Innovations marked Conn. River canal

Published Wednesday, December 28, 2005 in the Holyoke Plus Section in The Republican. Go to www.masslive.com for more interesting stories.

In 1793, the proprietors of the Locks and Canals, a predecessor of the Hadley Falls Co., built a navigational canal system that allowed boats to move up and down the Connecticut River freely. The canal dam extended from Northampton to Springfield. It used the inclined plane method. It crossed the river in an oblique fashion as it extended southeasterly and paralleled the river for 2½ miles.

A boat would enter the system through guard locks, which would keep the river at constant level. A car was built somewhat in the form of a wagon with three pairs of wheels that assisted the boat down the canal.

Engineer Prescott solved the 50-foot descent problem with stone covered with plank in a structure called an inclined plane, which was used to raise and lower boats from the canal to the river. At the foot of the inclined plane was another canal extending about half a mile that emptied into the river.

They were finally able to get around the intense rapids in the Hadley Falls area. It incorporated two unique features: an inclined plane to move boats above and below the rapids and an overshot water wheel, turned by the waters of the river to raise and lower the boats. No longer would their goods have to be transferred to wagons to be transported around the rapids of the river. This was the first canal system established in the United States, according to “The Roots of Holyoke Water Power Company” by Robert E. Barrett.

In 1791, the state Legislature was petitioned to incorporate this enterprise but opposition developed based on the argument that the project would facilitate communication between the upper Connecticut River and New York thus diverting trade from Boston. This opposition was overcome by 1792 and the proprietors became a legal entity that spring.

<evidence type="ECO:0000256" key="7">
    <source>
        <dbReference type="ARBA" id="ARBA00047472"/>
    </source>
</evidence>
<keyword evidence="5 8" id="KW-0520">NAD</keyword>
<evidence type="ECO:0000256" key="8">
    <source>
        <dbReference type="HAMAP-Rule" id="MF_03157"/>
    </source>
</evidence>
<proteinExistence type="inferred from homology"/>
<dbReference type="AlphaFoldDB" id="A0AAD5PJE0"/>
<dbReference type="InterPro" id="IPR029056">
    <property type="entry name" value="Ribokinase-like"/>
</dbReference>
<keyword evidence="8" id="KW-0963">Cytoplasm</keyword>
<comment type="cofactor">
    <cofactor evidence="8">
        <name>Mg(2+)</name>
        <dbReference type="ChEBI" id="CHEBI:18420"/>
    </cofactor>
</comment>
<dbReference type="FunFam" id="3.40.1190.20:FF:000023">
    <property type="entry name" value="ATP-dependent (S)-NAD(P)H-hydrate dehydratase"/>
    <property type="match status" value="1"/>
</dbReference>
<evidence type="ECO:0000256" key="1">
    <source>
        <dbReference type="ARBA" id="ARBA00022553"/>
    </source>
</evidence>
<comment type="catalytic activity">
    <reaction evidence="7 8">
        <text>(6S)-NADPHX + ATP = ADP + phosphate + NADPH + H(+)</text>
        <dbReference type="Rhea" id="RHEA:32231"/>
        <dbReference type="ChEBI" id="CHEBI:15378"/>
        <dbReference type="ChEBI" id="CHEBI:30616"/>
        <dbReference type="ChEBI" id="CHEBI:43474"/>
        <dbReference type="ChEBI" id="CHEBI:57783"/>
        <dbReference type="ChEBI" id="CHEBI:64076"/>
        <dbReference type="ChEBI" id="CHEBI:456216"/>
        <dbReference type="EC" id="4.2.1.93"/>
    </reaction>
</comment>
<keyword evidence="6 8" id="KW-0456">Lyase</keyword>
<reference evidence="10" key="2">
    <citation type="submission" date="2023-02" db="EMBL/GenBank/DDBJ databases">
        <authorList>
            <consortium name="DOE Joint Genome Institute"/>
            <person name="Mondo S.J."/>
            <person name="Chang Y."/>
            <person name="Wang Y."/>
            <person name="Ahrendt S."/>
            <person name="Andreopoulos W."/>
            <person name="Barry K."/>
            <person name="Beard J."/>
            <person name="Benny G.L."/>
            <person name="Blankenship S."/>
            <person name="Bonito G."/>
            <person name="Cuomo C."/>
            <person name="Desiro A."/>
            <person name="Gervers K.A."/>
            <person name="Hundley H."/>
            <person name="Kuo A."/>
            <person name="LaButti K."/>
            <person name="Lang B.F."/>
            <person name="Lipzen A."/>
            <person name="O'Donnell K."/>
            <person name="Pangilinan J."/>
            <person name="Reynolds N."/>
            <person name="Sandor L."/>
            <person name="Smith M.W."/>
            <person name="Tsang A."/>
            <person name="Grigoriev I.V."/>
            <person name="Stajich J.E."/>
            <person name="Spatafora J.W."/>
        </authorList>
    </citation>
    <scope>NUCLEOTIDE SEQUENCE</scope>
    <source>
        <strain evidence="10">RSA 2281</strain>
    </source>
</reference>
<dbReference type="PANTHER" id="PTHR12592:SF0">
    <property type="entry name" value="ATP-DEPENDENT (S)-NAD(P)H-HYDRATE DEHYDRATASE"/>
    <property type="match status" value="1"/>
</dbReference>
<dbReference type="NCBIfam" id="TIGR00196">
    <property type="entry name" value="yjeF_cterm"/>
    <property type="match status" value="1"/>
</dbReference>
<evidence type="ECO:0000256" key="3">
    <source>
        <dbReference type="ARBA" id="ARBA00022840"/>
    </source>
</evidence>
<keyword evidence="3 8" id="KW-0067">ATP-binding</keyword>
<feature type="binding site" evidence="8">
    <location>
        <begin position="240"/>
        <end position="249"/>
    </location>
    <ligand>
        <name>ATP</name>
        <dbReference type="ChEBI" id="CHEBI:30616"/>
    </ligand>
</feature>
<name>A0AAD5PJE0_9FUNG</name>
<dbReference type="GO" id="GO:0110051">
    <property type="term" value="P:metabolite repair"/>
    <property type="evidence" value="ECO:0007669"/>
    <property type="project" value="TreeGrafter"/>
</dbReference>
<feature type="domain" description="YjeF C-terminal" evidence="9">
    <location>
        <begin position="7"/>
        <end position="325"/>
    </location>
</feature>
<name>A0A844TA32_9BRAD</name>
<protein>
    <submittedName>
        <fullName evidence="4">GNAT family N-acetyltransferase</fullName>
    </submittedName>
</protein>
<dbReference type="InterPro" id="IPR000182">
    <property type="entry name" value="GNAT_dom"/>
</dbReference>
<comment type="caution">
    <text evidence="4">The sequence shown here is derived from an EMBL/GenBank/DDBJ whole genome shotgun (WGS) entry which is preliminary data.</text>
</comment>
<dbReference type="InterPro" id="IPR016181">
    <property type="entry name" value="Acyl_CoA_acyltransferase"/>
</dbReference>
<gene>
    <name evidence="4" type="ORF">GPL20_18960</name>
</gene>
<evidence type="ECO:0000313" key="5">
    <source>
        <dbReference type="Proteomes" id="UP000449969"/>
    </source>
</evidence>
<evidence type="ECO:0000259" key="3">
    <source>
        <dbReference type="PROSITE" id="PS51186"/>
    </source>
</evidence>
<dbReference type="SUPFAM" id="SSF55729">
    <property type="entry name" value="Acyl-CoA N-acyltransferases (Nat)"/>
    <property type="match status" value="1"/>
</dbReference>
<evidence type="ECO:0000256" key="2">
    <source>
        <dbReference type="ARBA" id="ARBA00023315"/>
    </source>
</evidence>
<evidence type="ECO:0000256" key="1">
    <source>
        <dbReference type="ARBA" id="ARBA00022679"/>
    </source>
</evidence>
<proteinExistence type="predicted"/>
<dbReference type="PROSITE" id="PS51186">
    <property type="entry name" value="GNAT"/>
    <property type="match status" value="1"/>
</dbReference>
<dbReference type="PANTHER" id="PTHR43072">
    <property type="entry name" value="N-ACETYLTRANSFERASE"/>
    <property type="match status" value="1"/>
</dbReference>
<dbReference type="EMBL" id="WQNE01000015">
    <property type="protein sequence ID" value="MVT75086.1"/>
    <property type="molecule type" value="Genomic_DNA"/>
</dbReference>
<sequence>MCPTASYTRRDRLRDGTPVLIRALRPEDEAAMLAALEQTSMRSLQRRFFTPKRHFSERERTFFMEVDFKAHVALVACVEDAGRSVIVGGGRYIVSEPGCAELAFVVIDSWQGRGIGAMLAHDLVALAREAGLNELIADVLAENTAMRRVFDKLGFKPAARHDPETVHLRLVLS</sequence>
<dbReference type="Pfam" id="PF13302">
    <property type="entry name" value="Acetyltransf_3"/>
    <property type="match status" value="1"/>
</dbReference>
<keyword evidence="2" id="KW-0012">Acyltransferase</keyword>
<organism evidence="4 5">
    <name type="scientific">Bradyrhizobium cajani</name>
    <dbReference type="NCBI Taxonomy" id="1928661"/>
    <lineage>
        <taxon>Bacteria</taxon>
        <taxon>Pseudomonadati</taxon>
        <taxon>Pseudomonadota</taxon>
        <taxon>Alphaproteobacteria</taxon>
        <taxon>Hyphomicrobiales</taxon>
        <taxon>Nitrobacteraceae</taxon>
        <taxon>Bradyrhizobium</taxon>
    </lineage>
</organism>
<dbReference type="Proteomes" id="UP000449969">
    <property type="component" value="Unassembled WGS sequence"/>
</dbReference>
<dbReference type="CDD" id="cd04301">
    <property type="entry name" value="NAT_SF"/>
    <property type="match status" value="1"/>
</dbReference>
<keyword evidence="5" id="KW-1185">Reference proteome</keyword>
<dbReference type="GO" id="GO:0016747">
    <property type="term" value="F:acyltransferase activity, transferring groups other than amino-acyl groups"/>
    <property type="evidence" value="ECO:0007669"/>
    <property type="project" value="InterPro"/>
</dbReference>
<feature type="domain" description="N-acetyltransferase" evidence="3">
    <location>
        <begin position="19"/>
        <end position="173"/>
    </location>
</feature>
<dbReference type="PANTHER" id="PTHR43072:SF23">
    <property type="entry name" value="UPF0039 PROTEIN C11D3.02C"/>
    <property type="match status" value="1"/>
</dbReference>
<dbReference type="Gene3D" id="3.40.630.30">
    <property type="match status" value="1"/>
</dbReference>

Gov. John Hancock approved the Act of Incorporation by the state Legislature on Feb. 23rd in 1792, of the Proprietors of the Locks and Canals Co. The act incorporated “The Honorable John Worthington Esquire, and others therein named, for the purpose of rendering Connecticut River passable, for Boats and other Things, from the Mouth of Chickapee River, northward throughout this Commonwealth, by the Name of the Proprietors of the Locks and Canals on Connecticut River,” according to Barrett’s work.

John Worthington, Caleb Strong, Justin Ely, Samuel Fowler, Theodore Sedgwick and Simeon Strong were all lawyers. John Worthington was the president of this very resourceful and capable group of men. He held that most prestigious position until his death in 1800. He served on the General Assembly for the town of Springfield before the Revolution and founded the town of Worthington.

Records show he was the only man in Springfield with the title “Honorable” in the first U.S. Census, taken in 1790. As a lawyer, he was “nervous, brilliant and effective, an able speaker, polished and sociable.” (I find it interesting to learn why the names of streets were named after citizens. You can understand why they named Worthington Street in Springfield after the impressive Colonel John Worthington.)

The proprietors of the Locks and Canals were a prosperous group of men with many prestigious occupations. Jonathan Dwight was a merchant, Thomas Dwight was a lawyer, Levi Shepard was small business owner and Ebenezer Hunt was a prominent physician. Some of these men also served on the Governors Council.

In a March meeting, the proprietors were approached by men from Amsterdam, Holland, to purchase stock in the canal system. They were sold their shares by April 12, 1793. These four Dutch Houses were, “N&I Vanstaphorst and Hubbard, Stadnitski and Son, P&C Van Eeghen and Ten Cate and Vollenhoven. It is believed that the purchase by the Amsterdam investors made it possible for the canal to be built.

The proprietors of Locks and Canals charged a minimum fee for using their clever transportation canal system. This system worked splendidly until other forms of transportation were invented and the river was harnessed for its hydropower.

In the next issue, she will travel through a moment in time to explain how the Holyoke Water Power Company built the dam we all know and love today.

© 2006 The Republican. All rights reserved. Used with permission